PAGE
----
Electric cars

Better profits for electric vehicles through engineering

Better profits for electric vehicles through engineering

General Motors’ Ultium platform has been making headlines lately, so let’s dive deeper into what exactly this “platform” is all about. Reduced is a shared modular battery system powering a family of related motor/drive units under the watchful eye and tight control of an Ultifi software operating system running on the latest electrical architecture from GM’s Vehicle Intelligence Platform.

Ultium is not a “skateboard” per se, like the vehicles that are planned to be supported will use very different suspensions and frames suitable for their very different use cases. But what Ultium is really about (listen up if you’re a shareholder) is GM’s roadmap for cost-effectively electrifying its fleet by sharing expensive hardware as much as possible: battery cells and monitoring system, the essential engine architecture and the operating system. . This makes the invisible electrified foundations scalable across the entire product portfolio. Namely: GM is considering some 19 battery and motor combinations. Compare that with today’s staggering portfolio of 550 combustion powertrain combinations.

The Ultium battery

Cell design: The use of laptop-style cylindrical battery cells allowed Tesla to quickly divide in the market, but the Ultium battery uses large pocket-style cells (23.0 x 4.0 x 0.4 inches) that pack energy more densely than cylinders. They weigh about 3 pounds each, contain 0.37 kWh of energy, can be arranged vertically or horizontally to suit space requirements, and are typically grouped in 24-cell modules. This design is also meant to facilitate reuse and recycling.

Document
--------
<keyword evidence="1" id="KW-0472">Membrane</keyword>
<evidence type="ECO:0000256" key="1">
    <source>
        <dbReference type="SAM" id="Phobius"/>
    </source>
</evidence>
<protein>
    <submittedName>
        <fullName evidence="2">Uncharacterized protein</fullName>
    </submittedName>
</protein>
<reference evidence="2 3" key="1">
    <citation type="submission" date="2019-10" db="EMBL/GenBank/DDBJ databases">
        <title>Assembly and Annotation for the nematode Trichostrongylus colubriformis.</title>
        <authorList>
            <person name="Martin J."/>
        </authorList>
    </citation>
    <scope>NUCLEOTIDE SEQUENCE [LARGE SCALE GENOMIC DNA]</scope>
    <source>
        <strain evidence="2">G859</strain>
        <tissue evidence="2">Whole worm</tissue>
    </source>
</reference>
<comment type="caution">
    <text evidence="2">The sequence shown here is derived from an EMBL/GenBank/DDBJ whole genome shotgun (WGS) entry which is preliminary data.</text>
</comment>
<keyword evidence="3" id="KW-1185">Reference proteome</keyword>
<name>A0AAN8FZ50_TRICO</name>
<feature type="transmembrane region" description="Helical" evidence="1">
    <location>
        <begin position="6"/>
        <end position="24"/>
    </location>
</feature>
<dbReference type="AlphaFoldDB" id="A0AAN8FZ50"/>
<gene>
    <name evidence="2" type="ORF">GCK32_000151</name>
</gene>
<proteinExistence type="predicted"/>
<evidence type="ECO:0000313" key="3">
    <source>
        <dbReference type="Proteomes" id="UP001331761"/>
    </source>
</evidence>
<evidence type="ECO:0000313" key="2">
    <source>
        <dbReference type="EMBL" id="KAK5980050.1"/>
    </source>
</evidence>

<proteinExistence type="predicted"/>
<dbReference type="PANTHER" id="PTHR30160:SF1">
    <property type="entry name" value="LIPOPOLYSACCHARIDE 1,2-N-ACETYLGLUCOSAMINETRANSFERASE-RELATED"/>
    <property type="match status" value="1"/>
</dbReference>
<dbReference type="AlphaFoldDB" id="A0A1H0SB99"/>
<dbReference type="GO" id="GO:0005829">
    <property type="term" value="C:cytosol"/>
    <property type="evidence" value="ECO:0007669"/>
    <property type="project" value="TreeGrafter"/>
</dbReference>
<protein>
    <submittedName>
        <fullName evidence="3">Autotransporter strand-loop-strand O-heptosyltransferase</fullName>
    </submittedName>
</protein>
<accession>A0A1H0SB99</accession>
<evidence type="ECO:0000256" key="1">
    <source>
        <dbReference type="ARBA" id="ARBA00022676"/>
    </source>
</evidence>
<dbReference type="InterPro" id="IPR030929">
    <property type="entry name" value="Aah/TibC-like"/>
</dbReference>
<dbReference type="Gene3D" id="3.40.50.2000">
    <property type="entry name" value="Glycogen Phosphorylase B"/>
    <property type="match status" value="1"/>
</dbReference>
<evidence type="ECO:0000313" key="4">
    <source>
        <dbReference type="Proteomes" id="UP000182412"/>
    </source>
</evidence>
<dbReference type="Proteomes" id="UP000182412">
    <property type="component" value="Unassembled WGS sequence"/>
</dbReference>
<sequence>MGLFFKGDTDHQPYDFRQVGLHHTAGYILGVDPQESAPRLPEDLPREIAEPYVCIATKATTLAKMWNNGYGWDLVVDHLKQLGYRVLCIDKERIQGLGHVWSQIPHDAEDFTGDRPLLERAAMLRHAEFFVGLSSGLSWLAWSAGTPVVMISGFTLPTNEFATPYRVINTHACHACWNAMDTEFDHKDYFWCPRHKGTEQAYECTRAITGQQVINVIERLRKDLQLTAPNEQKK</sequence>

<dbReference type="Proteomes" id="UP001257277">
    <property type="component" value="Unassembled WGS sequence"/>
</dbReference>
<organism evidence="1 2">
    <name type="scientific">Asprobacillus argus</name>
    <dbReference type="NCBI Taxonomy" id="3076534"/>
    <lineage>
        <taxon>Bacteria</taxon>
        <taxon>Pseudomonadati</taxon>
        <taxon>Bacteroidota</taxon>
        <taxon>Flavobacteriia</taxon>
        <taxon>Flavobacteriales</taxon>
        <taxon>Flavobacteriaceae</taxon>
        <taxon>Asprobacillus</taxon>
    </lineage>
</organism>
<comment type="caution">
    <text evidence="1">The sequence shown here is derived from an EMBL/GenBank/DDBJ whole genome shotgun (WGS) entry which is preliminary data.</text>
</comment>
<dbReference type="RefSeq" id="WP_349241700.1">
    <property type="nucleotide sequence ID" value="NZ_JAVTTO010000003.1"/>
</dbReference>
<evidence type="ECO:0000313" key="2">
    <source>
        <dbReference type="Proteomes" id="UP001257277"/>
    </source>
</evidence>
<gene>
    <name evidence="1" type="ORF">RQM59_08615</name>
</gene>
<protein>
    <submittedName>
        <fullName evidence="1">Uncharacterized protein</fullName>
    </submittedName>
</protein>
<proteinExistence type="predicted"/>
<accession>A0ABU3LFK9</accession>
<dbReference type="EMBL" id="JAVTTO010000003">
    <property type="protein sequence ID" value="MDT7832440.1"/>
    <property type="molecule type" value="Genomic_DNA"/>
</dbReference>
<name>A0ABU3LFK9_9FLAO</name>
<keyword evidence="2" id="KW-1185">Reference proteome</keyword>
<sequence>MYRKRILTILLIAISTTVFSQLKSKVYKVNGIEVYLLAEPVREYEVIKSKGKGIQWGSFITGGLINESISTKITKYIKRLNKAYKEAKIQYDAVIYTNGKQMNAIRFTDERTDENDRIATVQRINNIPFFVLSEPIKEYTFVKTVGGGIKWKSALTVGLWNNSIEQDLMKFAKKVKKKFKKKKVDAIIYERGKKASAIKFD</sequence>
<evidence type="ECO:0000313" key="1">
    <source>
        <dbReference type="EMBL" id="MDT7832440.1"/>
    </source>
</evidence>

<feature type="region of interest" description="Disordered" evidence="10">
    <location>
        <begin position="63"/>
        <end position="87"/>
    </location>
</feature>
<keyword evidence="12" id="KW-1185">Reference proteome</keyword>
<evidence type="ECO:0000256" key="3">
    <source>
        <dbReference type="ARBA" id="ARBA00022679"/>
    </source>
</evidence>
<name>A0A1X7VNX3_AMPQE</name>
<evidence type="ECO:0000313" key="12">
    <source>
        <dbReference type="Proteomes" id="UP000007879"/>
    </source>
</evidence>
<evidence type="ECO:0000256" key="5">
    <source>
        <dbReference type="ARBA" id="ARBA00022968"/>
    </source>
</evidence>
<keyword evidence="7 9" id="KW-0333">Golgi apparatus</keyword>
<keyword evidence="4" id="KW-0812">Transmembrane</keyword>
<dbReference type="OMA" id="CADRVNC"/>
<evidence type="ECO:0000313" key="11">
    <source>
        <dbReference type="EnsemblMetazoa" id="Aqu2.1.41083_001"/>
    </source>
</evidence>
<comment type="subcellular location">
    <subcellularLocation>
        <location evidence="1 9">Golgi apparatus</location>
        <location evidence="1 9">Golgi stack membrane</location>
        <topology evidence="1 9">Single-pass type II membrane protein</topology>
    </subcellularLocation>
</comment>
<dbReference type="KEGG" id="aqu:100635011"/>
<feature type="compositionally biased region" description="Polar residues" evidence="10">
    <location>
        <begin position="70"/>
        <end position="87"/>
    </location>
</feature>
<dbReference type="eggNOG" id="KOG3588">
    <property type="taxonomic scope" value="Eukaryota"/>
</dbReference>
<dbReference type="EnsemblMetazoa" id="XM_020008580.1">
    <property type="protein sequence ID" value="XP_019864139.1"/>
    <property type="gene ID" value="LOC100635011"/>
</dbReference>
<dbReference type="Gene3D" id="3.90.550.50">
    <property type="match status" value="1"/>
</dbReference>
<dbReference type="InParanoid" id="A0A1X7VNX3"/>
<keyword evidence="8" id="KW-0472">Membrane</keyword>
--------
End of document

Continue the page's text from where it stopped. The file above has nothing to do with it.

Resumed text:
Chemistry: The nickel-manganese-cobalt-aluminum chemistry reduces cobalt usage by 70% compared to the Bolt EV’s NMC formula (both are lithium-ion). The aluminum also strengthens the electrodes and helps prevent lithium spikes from forming during rapid charging, which can short out a battery. This extends the useful life of the battery and reduces worries about frequent DC fast charging. Second-generation lithium-metal batteries using a silicon-based electrolyte are being developed with SolidEnergy. They’re not quite solid state, but they promise to double the energy density of NMCA batteries at 60% of the cost of first-generation cells. And they’ll be backward compatible so owners of first-generation Ultium products can upgrade, thanks to…

Wireless Battery Management: GM will be the first to monitor battery cells wirelessly using the Bluetooth-like 2.4 GHz spectrum, reducing the cost, weight, complexity, warranty issues and space required to solder all those wired connections. . It continuously monitors battery health, sharing information with the cloud to detect potential issues with certain battery lots, use cases, etc. storage room.